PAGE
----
A BALLARAT indigenous art group has slammed the AFL for an “offensive” contract they claim has taken Aboriginal relations with the sport “back 200 years”.
The Pitcha Makin’ Fellas have declined to sign a contract with the AFL after months of designing the Western Bulldogs guernsey for this weekend’s indigenous round.
The men are seeking to rectify the guernsey contract, which they said signed away their moral, legal and creative rights and didn’t offer financial compensation.
Artist Peter-Shane Rotumah said the group, receiving the contract only days before the event, felt “steamrolled”.
“If the AFL had have given us the contract at the start and told us what was going on, we wouldn’t have gone along with it,” he said.
“It felt like we went back 200 years when they (European settlers) came in and took our land and our culture from us.”
The men have designed a guernsey depicting a figure they call the “great black pointer”, a play on the great white pointer.
The figure has a political message and speaks of “pointing out” injustice, following the Adam Goodes racism scandal. The figure is also a reference to elders pointing “the way to go”, or leading younger Indigenous people.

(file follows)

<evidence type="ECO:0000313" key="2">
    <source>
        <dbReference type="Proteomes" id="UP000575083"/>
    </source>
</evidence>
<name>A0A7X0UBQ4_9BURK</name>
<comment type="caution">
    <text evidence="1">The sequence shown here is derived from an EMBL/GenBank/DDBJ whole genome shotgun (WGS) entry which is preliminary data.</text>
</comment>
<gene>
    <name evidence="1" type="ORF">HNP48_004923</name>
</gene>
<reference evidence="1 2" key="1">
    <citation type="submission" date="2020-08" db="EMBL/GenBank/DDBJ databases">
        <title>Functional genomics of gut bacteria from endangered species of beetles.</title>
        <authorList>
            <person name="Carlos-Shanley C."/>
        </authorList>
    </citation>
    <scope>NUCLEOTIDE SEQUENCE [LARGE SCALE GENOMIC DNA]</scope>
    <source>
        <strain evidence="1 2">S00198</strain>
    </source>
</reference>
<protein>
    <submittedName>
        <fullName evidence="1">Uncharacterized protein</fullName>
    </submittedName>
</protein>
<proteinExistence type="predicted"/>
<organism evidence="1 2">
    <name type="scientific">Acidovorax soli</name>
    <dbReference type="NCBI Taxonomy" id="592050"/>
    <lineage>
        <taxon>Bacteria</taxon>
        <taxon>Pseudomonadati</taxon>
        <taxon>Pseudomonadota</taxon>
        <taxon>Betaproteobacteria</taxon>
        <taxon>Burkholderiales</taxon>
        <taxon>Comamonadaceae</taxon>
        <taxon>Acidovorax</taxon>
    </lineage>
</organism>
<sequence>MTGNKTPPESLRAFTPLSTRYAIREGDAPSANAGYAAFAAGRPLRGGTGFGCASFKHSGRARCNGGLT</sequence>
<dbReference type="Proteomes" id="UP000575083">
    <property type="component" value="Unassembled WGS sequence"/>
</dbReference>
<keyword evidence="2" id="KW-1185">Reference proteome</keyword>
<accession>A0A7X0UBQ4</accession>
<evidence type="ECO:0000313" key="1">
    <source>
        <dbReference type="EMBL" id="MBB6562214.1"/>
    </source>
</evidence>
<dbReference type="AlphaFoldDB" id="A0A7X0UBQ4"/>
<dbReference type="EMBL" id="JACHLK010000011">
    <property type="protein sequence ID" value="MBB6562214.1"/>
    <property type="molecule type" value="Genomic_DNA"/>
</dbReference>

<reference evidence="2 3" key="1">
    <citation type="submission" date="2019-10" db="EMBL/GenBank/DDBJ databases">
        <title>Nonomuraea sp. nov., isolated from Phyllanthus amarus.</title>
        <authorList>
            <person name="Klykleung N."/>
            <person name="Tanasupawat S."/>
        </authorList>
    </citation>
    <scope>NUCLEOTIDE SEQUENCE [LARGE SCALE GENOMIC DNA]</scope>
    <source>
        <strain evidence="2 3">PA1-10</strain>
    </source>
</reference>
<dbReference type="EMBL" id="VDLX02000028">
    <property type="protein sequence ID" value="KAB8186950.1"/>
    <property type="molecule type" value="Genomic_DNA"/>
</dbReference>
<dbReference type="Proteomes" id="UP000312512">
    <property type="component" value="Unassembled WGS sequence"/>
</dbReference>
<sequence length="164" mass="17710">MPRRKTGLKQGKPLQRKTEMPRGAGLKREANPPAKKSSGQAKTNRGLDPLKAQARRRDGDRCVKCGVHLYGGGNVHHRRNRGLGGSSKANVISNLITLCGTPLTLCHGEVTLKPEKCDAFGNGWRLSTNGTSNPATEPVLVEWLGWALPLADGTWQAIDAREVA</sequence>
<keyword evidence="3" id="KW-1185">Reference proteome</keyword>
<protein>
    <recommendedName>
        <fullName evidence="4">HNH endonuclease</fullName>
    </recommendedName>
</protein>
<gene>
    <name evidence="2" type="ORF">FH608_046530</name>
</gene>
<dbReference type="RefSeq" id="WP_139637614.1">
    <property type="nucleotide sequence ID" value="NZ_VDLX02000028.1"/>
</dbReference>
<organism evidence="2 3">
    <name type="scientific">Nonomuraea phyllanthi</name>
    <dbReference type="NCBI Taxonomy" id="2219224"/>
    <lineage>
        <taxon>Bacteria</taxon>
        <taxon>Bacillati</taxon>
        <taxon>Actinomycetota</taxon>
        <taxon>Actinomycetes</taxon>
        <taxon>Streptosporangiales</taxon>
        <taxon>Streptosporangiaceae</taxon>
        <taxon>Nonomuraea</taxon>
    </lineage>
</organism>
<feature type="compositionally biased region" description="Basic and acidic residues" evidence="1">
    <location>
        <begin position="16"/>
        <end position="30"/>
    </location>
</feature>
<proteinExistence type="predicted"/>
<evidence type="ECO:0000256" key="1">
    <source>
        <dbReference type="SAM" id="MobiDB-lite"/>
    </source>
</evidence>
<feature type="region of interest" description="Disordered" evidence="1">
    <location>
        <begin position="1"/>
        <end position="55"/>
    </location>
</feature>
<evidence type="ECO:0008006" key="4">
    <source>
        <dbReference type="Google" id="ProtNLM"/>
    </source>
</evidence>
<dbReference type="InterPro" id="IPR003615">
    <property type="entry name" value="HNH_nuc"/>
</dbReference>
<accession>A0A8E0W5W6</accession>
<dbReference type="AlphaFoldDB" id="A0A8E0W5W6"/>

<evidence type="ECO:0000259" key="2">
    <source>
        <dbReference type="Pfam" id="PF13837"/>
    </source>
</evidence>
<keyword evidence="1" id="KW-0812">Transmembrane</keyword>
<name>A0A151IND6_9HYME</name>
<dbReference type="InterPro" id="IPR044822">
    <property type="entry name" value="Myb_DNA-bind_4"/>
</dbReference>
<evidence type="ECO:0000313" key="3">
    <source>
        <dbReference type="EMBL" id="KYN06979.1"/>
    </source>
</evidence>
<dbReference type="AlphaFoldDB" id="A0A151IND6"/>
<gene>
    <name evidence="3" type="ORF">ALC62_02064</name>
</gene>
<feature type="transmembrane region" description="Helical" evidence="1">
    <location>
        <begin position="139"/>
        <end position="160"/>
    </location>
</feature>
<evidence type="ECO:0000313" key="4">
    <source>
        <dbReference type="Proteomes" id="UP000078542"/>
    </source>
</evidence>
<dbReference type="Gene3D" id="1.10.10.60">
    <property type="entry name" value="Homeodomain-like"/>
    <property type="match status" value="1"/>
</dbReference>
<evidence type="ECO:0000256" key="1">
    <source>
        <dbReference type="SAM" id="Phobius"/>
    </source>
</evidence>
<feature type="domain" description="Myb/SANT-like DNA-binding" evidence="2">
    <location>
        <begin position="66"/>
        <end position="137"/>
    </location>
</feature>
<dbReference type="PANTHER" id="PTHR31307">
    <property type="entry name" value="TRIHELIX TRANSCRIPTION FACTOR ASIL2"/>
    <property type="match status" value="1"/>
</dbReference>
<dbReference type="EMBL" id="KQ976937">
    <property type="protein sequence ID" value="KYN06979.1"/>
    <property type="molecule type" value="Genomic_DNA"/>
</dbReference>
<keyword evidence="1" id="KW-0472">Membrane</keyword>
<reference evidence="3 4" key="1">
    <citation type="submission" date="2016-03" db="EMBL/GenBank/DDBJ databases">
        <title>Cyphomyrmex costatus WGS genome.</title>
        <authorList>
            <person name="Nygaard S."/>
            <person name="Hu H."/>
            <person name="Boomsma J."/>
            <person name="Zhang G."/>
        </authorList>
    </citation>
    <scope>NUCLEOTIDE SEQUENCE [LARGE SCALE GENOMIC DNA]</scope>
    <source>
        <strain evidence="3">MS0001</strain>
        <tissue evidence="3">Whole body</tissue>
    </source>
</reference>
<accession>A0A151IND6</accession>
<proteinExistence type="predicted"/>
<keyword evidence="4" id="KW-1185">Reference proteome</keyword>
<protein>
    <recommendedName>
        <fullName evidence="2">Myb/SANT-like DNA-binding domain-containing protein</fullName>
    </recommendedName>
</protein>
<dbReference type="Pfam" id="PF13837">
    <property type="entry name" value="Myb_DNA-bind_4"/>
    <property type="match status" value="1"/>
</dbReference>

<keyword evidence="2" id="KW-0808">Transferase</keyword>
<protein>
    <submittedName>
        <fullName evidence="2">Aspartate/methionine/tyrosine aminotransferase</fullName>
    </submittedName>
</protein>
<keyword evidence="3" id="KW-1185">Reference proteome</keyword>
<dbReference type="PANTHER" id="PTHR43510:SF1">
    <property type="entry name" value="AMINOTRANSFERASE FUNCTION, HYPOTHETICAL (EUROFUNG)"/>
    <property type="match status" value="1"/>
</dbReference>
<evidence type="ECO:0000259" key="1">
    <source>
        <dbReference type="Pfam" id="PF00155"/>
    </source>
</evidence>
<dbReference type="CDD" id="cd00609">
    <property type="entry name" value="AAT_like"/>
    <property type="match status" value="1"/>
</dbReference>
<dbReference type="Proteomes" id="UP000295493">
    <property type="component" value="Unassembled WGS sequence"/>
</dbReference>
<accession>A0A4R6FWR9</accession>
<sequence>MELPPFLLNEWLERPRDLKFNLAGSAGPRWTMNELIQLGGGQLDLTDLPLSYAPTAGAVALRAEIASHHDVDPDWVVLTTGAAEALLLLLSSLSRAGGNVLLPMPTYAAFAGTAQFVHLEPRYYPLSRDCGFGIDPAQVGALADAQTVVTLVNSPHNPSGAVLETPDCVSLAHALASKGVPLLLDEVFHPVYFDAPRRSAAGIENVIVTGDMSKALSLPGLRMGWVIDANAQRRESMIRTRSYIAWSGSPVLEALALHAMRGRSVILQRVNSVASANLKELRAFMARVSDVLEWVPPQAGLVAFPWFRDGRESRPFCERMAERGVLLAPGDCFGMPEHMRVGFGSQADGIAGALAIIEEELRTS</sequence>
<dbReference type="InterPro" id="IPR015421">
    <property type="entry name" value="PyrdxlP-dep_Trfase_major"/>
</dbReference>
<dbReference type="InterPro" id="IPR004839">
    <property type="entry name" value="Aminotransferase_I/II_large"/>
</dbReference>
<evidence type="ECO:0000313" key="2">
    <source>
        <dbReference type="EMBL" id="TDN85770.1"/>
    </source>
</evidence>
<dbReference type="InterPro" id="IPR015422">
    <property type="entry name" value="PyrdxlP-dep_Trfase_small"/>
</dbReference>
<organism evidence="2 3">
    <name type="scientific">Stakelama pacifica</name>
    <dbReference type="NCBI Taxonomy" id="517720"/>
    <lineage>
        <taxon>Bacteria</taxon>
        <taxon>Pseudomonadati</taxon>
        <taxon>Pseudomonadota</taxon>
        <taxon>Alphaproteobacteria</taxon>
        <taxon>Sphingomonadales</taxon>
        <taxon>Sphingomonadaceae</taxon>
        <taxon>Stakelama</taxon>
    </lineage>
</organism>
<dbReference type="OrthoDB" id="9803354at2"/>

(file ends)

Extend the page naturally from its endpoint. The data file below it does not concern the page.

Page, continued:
Group manager Peter Widmer described the AFL’s contract as “incredibly careless” and “unforgiveable”.
“The AFL sent through a document that wanted the Fellas to sign away all copyright, all moral rights, so the design could be used in any way by them. These designs are not like a set of steak knives or a tea towel, they actually tell stories about people and place and culture,” he said.
He said the artists wanted the issue resolved “amicably” before Saturday’s AFL indigenous round, when the players were scheduled to stride out on the field dressed in the Pitch Makin’ Fellas’ jumper.
“The Fellas want to get rid of this nonsense and resolve it amicably and make sure documents like that don’t get circulated anymore.”
He reinforced the Fellas had no problem with the Western Bulldogs, with whom they enjoyed a good relationship.
An AFL spokesperson said there had been “certainly no intention to upset the artists at all”.
“The relationship is between the club and the artists, and the AFL’s role is simply to seek written permission to use the artwork and have the jumpers printed by one of our licensees,” the spokesperson said.
“It’s the individual clubs who enter into agreements with the artists, and the clubs who negotiate financial and non-financial recompense with the artists.”
Sign up for our newsletter to stay up to date.